At the start of the German Year of Mathematics, the Oberwolfach research institute has released an exhibition and the software they used to produce it. The software, surfer, is a really nice GUI that sits on top of surf and lets you rotate and zoom your algebraic surfaces as well as pick colours very comfortably.

They have a whole bunch of Really Pretty Images at the exhibition website, and I warmly recommend a visit. If you can get hold of the exhibition, they also have produced real models – with a 3d-printer – of some of the snazzier surfaces, so that one could have a REALLY close encounter with them.

But also, I’d really like to show you some of my own minor experiments with the program.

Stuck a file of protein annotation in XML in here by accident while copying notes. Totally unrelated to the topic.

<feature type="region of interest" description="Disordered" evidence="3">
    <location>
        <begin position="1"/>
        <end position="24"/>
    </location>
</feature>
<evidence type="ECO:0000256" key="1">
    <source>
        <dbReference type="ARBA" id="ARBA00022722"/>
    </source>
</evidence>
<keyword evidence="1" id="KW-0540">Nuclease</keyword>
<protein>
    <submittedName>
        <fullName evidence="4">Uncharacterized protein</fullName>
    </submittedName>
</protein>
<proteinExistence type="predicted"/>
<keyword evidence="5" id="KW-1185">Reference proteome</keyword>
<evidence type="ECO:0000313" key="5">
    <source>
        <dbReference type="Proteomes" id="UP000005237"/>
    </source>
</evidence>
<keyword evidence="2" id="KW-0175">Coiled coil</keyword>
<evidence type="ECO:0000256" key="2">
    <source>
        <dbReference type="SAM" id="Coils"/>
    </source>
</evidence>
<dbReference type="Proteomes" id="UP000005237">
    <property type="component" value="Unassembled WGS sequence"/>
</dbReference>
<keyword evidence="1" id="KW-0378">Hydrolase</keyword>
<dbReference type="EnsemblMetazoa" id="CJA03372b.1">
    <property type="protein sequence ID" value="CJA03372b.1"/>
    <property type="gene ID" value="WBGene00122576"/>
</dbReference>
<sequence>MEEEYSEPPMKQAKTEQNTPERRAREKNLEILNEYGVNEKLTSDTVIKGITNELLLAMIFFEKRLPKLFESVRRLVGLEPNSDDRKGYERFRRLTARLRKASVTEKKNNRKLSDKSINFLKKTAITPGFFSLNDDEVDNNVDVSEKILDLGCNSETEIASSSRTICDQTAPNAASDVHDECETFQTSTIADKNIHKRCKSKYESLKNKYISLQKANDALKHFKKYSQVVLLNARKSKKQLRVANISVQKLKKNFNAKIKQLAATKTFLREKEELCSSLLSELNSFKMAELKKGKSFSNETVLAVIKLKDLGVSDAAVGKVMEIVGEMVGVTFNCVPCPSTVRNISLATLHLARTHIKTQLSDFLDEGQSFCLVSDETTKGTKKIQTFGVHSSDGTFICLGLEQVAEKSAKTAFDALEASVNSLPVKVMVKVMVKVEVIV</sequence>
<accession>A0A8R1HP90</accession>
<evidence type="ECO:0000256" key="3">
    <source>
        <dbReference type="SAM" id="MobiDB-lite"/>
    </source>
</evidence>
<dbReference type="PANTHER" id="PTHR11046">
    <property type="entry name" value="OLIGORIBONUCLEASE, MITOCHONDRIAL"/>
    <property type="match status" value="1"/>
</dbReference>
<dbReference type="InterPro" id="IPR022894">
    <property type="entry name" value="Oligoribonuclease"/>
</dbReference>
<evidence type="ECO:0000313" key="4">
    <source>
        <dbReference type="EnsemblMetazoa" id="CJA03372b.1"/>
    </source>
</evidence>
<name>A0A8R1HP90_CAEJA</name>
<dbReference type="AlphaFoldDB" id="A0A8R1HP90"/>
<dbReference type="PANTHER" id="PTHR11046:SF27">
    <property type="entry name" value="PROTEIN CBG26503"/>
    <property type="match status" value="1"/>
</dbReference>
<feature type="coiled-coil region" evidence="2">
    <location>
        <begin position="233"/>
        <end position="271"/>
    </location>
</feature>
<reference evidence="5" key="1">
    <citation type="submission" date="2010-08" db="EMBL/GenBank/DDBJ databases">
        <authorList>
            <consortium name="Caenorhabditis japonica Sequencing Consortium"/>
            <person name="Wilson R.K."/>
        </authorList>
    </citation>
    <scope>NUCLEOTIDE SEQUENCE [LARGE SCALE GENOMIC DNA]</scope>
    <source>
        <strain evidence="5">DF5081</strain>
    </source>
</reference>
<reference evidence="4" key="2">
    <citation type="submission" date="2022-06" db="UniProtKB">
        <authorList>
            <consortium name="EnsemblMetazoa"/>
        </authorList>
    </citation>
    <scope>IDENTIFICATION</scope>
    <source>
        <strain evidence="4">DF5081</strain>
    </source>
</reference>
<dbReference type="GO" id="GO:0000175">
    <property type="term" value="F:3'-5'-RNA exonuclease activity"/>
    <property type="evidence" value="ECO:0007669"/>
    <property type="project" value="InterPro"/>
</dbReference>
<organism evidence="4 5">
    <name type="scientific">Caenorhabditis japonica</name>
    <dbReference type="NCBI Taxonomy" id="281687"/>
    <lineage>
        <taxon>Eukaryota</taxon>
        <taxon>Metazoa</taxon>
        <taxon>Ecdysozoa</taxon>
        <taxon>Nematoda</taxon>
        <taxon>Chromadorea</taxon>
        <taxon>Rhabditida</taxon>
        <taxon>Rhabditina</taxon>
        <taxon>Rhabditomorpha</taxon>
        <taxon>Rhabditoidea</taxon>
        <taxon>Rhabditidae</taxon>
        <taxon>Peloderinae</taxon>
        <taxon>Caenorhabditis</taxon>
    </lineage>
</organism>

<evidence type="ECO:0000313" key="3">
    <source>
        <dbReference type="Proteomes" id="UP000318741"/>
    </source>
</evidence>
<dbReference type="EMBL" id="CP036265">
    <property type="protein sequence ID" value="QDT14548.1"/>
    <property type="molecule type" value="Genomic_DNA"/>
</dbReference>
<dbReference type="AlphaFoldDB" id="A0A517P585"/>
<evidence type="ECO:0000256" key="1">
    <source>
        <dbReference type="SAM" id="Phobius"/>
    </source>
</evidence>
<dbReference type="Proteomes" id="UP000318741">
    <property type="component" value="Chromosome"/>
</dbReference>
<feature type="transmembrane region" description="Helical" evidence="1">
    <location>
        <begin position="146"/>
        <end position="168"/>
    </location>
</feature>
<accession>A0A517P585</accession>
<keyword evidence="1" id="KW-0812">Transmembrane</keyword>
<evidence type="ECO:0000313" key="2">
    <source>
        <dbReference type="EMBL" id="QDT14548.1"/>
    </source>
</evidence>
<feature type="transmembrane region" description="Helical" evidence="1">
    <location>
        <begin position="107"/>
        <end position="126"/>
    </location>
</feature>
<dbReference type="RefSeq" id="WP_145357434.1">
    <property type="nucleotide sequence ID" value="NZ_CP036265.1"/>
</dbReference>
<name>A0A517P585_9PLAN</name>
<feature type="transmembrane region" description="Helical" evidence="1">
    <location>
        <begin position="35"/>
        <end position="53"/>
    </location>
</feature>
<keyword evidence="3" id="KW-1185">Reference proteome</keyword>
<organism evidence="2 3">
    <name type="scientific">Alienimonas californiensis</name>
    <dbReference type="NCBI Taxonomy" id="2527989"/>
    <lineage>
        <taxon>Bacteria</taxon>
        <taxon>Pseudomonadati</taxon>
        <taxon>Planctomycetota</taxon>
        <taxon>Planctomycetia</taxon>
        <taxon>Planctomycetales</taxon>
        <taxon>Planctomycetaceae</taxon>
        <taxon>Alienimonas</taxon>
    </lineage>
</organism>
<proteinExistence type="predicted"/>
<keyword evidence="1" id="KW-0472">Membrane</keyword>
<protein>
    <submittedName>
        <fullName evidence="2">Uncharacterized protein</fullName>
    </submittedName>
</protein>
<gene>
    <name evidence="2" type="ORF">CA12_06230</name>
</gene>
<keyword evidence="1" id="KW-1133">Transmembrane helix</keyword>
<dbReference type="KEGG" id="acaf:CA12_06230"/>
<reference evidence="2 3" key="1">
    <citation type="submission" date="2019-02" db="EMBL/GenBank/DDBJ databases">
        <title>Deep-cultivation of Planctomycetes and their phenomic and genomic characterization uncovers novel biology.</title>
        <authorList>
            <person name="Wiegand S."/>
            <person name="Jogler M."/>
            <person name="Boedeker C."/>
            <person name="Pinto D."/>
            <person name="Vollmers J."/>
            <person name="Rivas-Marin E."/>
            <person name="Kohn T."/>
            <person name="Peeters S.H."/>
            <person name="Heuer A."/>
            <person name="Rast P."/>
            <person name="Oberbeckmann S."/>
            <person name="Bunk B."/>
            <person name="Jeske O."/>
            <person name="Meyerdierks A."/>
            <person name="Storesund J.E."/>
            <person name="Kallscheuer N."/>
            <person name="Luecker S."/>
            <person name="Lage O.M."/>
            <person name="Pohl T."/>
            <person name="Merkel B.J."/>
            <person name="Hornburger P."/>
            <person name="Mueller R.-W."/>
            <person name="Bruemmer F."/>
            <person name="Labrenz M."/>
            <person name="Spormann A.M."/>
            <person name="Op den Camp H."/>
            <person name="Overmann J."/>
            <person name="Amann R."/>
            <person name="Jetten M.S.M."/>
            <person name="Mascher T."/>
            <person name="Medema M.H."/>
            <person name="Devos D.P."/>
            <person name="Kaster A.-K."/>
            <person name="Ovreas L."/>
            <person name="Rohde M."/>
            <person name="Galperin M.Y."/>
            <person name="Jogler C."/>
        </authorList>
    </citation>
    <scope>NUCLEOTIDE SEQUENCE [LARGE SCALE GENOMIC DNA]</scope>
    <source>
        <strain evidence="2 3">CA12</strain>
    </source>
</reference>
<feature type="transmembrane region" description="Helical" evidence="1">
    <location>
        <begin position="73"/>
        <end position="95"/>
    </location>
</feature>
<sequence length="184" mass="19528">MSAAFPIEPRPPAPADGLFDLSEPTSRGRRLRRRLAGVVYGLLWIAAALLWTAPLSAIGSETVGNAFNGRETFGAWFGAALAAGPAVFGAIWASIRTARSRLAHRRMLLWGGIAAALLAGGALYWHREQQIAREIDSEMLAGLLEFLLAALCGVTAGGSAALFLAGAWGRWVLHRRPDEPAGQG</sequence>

This is the interior of a Klein Bottle, using the “standard” realization as an algebraic surface given by Mathworld. In other words, I’m using

(x^2+y^2+z^2+2*y-1)*((x^2+y^2+z^2-2*y-1)^2-8*z^2)+16*x*z*(x^2+y^2+z^2-2*y-1)=0

for the defining equation. It kinda looks a bit like a Sousaphone in my opinion.

Roman’s surface, an immersion of the real projective plane into 3-dimensional euclidean space. It is given by the equation

(x^2+y^2+z^2-9)^2-((z-3)^2-2*x^2)*((z+3)^2-2*y^2)=0

and is one of the Steiner projections of the Veronese surface, embedding the real projective plane into projective 5-dimensional space by the homogenous parametrization (x^2,y^2,z^2,xy,xz,yz).

With the defining equation

x^2*y^2-x^2*z^2+y^2*z^2-x*y*z=0

this Steiner surface can be transformed into the Roman surface above if (and only if) you’re allowed to take shortcuts over the points at infinity. As it is, it has two pinches (both visible) and three lines of self-intersections (also all visible, kinda sorta). It’s also unbounded – one of the reasons that you cannot get to the bounded Roman surface easily.

With this as inspiration – go forth and draw surfaces. And when you do, please show them to me too.